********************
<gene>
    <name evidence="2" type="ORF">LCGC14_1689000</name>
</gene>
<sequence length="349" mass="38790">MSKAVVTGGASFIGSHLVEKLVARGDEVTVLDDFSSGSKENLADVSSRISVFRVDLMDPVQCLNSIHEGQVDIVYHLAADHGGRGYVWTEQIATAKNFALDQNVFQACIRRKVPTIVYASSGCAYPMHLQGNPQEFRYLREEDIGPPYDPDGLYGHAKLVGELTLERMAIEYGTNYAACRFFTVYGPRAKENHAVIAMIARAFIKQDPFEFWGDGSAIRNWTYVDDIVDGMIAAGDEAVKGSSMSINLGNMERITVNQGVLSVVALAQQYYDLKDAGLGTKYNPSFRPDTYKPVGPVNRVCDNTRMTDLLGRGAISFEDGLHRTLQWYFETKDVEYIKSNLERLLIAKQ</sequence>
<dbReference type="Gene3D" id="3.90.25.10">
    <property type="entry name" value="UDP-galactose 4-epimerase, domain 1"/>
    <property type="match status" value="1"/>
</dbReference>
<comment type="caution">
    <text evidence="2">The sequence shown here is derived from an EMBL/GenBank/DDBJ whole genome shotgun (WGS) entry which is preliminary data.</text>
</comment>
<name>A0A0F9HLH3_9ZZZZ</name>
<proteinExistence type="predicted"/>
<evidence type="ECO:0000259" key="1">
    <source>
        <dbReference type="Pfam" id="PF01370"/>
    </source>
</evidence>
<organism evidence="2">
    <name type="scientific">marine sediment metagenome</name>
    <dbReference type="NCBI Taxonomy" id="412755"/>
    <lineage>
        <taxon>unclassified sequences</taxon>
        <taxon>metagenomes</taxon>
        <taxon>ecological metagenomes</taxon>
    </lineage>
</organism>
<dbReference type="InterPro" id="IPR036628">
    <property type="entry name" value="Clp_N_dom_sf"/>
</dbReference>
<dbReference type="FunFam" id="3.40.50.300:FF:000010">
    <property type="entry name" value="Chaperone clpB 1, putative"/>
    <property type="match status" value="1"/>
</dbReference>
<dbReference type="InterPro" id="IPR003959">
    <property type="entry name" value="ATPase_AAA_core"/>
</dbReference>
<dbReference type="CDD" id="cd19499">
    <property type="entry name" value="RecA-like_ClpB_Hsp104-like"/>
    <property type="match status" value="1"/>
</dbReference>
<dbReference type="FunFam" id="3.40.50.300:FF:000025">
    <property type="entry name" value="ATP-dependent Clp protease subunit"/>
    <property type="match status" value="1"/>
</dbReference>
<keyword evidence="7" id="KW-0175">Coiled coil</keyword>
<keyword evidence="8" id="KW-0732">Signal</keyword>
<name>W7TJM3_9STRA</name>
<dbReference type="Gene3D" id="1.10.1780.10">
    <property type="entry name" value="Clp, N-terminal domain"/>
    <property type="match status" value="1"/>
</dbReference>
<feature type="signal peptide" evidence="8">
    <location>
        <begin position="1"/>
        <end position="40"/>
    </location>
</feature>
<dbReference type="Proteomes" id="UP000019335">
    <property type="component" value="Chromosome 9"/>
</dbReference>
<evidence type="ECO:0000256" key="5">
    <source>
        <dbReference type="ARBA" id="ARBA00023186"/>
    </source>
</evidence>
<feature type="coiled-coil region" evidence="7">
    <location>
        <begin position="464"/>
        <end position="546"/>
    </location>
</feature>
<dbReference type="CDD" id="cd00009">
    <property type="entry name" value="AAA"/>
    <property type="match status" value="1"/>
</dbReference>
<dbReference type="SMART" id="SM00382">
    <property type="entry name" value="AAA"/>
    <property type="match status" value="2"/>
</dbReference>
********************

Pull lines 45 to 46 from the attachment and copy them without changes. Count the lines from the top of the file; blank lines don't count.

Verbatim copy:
</dbReference>
<keyword evidence="7" id="KW-0175">Coiled coil</keyword>